Much has been said and speculated around the pricing for Apple’s iPhone 8. iPhone rumors is especially hot in the summer thanks to the slow news cycle and publications hunting down every story and angle which will generate interest and the iPhone 8 fits that need.
This is one of the most asked questions I get from clients, readers, and in particular the Wall St. community of investors. There is a range of concerns which I will cover and share my thoughts and perspective on, but I think it’s helpful to remember why–besides being a 10th anniversary year–this particular iPhone launch is of the utmost interest, and perhaps importance to Apple as a company.
Many may remember the iPhone 6 launch year and what many referred to as a “super cycle.” That simply means there was a large base of pent up demand of Apple customers who were in need of an upgrade to their 2-3-year-old iPhone. This cycle was also strategically important for Apple as the move to a larger screen form factor helped accelerate their installed base growth and subsequently boosted the annual percentage of customers switching from Android to iOS. We find ourselves in a very similar situation, and many hoping history repeats itself with this iPhone 8 “supercycle” should it happen.
The logic of these assumptions is the expectation/hope that:
- Apple breaks sales records of the fall thanks to pent up demand to upgrade (especially in China)
- The iPhone returns to growth (which is likely)
- These new devices to usher in another round of installed base growth driven by hoards of new switchers from Android.
As always, there are bull, base, and bear cases build around this cycle, but the hope is there that this cycle will generate a new growth period from Apple. Interestingly, some reports I’ve read are predicting iOS growth in 2018 to be higher than Android growth as the entire industry has been hit by a slowdown due to smartphone purchases being delayed. The data seems to suggest the slowdown in 2018 will hit Android more than iOS with iOS being posed for a growth year with estimated iPhone sales forecasts ranging between 230-250 million for Apple’s fiscal year Dec-Sep.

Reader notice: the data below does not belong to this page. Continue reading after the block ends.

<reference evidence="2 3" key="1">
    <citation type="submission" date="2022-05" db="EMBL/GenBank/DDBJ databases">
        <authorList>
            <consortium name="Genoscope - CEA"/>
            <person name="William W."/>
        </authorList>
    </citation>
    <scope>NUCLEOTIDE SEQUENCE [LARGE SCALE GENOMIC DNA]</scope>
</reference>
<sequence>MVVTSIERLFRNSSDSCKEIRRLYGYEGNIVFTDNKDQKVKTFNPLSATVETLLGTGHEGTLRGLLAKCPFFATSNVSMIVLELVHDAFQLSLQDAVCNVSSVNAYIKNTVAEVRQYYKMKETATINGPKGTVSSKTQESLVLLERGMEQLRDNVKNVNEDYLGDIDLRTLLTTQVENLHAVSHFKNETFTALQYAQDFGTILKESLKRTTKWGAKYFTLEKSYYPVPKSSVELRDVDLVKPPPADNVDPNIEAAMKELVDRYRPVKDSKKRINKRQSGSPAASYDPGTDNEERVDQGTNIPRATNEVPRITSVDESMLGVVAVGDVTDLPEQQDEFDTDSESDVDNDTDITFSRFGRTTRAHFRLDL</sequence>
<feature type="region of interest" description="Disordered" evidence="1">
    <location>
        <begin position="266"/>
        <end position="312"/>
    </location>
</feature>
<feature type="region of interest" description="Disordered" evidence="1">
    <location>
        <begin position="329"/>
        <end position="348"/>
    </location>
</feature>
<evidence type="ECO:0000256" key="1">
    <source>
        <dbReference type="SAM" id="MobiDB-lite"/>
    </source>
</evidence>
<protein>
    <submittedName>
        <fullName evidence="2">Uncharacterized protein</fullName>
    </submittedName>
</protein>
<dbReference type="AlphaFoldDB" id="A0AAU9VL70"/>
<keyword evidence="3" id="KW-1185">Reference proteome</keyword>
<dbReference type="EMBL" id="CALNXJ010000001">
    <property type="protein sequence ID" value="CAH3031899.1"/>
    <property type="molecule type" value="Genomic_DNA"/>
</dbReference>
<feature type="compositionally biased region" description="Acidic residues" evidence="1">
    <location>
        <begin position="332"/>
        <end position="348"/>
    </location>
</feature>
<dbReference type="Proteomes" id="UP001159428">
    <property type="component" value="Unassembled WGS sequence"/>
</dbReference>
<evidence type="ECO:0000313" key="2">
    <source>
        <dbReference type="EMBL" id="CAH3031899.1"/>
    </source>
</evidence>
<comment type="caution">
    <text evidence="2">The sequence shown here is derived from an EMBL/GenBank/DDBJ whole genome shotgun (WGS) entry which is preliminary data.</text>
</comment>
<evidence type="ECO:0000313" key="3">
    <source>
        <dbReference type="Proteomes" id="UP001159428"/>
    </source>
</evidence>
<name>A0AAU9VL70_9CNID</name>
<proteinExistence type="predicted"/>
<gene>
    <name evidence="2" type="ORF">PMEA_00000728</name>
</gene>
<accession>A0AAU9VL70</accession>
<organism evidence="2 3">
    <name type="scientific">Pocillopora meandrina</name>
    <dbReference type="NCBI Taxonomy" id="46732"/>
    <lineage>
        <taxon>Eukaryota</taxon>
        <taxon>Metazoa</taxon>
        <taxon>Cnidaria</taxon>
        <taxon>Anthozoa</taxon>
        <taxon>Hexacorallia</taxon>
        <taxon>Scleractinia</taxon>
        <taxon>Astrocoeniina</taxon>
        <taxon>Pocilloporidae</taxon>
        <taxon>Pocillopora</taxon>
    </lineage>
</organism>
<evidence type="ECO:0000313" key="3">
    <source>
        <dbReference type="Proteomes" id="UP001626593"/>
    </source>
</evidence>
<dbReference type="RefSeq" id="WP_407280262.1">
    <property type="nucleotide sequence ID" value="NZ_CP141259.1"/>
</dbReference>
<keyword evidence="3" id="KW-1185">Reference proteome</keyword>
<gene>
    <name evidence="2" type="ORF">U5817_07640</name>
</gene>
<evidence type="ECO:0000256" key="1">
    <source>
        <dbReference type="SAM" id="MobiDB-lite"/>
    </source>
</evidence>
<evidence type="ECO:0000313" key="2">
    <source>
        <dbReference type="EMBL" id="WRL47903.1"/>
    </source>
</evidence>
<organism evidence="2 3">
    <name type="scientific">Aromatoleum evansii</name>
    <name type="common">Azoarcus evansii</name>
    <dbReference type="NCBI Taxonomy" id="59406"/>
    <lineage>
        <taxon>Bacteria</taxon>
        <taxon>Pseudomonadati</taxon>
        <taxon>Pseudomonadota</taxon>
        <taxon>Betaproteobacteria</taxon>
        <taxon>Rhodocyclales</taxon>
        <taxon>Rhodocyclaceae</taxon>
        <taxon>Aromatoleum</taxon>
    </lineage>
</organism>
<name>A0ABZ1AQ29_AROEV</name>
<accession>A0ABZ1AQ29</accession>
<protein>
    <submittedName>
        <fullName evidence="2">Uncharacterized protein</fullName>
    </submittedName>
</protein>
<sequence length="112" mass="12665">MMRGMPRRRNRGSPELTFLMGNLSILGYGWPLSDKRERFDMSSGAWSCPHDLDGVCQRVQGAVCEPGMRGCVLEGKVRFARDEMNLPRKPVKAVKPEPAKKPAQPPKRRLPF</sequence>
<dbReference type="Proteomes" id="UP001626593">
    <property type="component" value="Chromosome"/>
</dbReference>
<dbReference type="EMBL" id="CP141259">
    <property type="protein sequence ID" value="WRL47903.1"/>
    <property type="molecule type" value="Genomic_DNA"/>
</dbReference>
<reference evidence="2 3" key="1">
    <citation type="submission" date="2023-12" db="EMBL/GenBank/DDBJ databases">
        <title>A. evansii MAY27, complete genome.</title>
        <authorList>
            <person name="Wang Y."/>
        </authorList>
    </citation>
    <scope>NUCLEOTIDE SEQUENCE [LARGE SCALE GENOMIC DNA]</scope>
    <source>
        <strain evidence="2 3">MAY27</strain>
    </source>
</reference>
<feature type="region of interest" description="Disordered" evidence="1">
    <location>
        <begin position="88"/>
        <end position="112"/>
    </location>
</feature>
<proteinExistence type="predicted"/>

The two biggest parts of the bear case are the price and rumors of a delay. Those are the two I’ll spend time on and end with some thoughts on how Apple may shake up the lineup this fall.
Will the iPhone 8 (exact name TBD) Suffer Massive Delay?
This is probably the hottest question I get from investors. My answer is probably but not any later than November. The root of this concern is because of the number of innovations Apple is bringing to market with the highest end model of the iPhone 8. Things like OLED screen, breezeless design, new 3D image sensor technology, Touch ID under the display, new colors or materials, etc. Many of these technologies are in their infancy and don’t just suffer from challenges in manufacturing scale but also short supply. From my supply chain conversations, Apple has locked up a good chunk of the new 3D image sensor supply they are using but even then may not be able to secure enough to meet demand. These two issues combined are likely to result in some delay meaning customers who want the iPhone 8 will have to wait a month or two at most.
This is not a huge issue since early adopters who will likely be the target of this product will be willing to wait to get the latest innovative iPhone. Meaning, if Apple comes out with a supply of 35-45 million supply in the Dec quarter (estimated 35-45% mix of Dec qtr sales), they will sell all of them and keep their higher end product mix in line with past quarters.